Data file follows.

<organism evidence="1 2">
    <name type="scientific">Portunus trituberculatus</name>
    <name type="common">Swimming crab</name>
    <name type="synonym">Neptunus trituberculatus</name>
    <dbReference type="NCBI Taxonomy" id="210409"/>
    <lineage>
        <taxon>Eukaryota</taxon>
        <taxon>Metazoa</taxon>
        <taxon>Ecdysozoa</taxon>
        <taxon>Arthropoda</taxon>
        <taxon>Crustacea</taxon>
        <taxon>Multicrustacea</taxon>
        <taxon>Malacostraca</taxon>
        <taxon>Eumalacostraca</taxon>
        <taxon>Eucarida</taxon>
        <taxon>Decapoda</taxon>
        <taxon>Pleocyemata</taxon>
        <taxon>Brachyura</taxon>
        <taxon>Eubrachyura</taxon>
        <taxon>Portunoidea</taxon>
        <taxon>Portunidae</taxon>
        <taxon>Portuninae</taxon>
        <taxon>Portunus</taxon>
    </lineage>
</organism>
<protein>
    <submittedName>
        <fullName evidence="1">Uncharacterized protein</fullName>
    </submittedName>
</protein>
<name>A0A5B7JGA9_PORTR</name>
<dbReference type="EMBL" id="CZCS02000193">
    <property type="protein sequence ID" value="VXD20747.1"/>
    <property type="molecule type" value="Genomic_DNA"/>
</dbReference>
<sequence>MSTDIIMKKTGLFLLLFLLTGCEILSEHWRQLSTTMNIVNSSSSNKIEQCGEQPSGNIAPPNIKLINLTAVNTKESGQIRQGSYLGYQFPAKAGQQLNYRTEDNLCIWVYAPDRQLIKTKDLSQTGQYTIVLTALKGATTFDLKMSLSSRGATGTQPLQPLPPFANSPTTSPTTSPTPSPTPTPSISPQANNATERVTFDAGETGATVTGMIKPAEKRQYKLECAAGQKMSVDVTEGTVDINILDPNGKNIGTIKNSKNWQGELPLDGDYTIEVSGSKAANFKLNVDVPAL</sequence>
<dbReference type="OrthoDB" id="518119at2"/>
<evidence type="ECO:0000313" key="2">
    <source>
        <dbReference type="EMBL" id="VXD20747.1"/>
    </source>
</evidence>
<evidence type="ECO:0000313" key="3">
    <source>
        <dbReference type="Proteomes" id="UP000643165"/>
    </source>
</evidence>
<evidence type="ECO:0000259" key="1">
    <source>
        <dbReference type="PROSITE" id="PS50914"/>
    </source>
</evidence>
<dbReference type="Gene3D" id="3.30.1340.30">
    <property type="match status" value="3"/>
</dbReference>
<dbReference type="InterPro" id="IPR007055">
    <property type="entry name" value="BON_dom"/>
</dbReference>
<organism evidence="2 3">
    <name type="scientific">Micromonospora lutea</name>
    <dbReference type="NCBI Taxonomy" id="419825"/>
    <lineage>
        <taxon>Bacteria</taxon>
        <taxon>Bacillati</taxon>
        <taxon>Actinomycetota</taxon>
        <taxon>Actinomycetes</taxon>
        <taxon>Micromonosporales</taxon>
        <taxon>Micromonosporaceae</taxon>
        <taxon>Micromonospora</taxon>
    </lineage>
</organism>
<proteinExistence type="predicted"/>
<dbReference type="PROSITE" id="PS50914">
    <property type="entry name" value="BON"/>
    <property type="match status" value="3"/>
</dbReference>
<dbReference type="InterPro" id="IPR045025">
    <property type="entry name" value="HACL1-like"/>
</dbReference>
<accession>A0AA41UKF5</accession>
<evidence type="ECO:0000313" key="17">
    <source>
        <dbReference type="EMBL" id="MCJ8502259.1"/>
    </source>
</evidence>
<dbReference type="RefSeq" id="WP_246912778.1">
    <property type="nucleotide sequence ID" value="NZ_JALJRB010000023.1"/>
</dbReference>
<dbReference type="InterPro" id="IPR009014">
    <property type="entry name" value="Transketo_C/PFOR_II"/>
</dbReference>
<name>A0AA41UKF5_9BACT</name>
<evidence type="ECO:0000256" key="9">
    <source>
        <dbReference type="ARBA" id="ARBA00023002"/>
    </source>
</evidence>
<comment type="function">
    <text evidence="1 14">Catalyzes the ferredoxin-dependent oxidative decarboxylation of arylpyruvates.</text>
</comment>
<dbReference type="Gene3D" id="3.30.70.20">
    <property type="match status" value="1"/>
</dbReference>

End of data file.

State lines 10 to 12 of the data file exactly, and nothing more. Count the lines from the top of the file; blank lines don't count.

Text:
        <taxon>Arthropoda</taxon>
        <taxon>Crustacea</taxon>
        <taxon>Multicrustacea</taxon>